Seeking freedom from powerlessness in atheism

I was a delightfully happy believer/non-believer/existentialist for 30 years of my life. Then I plummeted into a depression that has lasted for the past 17 years. I have been treated by psychiatrists and therapists with varying degrees of success. At times, I’ve been suicidal and hospitalized. At other times like now, I’m high functioning, lively, appearing joyful, but still profoundly unhappy with my life. During all of this, nobody would know I was depressed unless I told them.

When the depression began, I immediately abandoned all connection and belief in Christianity. It made my skin crawl. But over the past 17 years, I have practiced various forms of spirituality. First, I gave up my self-reliance and submitted to the higher power of a 12 step eating disorder program. Then the non-dualism of advaita vedanta, the search for enlightenment, “everything I am seeking is within me as who I am.” Next, it was reincarnation and the belief that my misery is the result of burning off bad karma. Throughout all of it, there has been the Universe that makes things happen, the belief that my thoughts create my reality, and the torment of being told that my life is exactly as it is supposed to be at this moment. None of it has returned joy to my life.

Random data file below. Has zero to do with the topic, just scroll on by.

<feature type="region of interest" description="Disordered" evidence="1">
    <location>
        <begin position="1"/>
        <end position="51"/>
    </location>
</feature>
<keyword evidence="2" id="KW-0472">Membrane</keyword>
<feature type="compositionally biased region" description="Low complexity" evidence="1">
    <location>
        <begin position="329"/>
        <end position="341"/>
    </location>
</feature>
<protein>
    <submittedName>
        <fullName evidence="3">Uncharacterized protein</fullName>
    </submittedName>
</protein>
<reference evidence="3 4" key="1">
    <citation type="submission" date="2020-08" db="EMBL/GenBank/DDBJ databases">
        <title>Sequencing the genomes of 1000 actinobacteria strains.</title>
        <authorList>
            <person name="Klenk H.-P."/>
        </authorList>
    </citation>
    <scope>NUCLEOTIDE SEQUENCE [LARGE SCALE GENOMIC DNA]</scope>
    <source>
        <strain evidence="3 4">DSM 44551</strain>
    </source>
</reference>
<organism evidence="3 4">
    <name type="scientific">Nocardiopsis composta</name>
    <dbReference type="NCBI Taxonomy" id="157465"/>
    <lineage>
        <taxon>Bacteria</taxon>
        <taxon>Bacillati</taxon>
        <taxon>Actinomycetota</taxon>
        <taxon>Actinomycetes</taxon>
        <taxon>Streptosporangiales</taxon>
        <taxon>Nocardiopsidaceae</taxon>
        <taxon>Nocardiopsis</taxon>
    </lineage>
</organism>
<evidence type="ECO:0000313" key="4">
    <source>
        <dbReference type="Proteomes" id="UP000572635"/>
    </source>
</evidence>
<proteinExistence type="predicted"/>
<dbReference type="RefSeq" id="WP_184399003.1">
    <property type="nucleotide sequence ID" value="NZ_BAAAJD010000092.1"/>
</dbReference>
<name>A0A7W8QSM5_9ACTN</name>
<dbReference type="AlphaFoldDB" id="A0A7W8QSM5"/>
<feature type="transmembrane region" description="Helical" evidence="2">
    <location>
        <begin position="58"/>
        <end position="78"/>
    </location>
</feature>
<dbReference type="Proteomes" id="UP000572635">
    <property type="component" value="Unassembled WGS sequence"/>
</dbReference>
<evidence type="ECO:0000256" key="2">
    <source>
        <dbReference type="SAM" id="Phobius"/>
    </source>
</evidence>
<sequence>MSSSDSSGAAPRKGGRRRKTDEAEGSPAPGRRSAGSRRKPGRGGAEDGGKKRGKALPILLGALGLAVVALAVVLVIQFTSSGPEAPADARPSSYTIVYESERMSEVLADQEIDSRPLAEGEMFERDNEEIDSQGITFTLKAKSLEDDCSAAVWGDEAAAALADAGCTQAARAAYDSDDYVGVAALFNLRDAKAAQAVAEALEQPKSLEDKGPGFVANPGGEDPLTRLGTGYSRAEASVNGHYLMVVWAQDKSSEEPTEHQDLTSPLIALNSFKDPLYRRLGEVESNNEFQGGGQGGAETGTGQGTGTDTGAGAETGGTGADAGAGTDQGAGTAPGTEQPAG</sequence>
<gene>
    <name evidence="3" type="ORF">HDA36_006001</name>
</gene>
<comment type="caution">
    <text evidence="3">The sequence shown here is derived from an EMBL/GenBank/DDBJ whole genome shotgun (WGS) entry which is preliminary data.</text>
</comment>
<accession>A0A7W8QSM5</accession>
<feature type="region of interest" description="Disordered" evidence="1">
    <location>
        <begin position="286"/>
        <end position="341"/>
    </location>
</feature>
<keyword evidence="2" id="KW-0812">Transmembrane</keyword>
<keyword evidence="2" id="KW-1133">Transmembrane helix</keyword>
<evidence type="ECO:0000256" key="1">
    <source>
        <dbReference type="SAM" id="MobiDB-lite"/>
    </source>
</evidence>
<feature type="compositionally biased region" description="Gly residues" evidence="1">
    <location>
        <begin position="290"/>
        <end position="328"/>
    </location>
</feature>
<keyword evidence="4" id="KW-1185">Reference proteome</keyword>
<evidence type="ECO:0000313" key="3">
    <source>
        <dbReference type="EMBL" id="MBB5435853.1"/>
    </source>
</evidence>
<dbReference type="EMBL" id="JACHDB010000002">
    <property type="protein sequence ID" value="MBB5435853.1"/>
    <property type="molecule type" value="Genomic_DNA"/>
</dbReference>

I’ve dabbled with atheism through the years, and this time I’m finding more comfort in it. I actually don’t care about “Truth” anymore. I don’t care about what’s real and what’s not. I only want to be happy. Here. Now. For the rest of this life. I’ve long said that I hope the atheists are right and that this life is all we have. That means no more suffering after death and no coming back to do this all over again for eternity.

I’ve read some responses about depression and suicide, and I’ve been trying to formulate my question. I’m trying right now to divest myself of thoughts about feeling “screwed” by life. I feel like, if there’s a master plan or if the Universe is perfect, then I’ve lost a really big game of musical chairs. I’m not one to feel sorry for myself, but decades of health problems and depression have taken its toll on me. The spiritual solace I’ve sought has not brought me consistent relief and has often left me feeling more hopeless.

I want to find solace in atheism. I want to find comfort, power and control in atheism. I want to lose my self-pity, not because a higher power lifts it from me, but because I no longer pity myself. I want to find acceptance in atheism, but not the type of acceptance that means suffering in silence. I want my anger at God/Universe to disappear because I realize that there’s nobody and nothing to be mad at.

I want to find freedom in atheism. Freedom from suffering, freedom from powerlessness, freedom from anything controlling me other than the laws of physics and nature.

I want my self-reliance back. My strength. My perseverance. My ability to achieve anything I set my mind to. I want to stop waiting for good things to come my way. I want to stop feeling that something else is deciding what’s best for me, deciding when I’m ready for the things I want in life.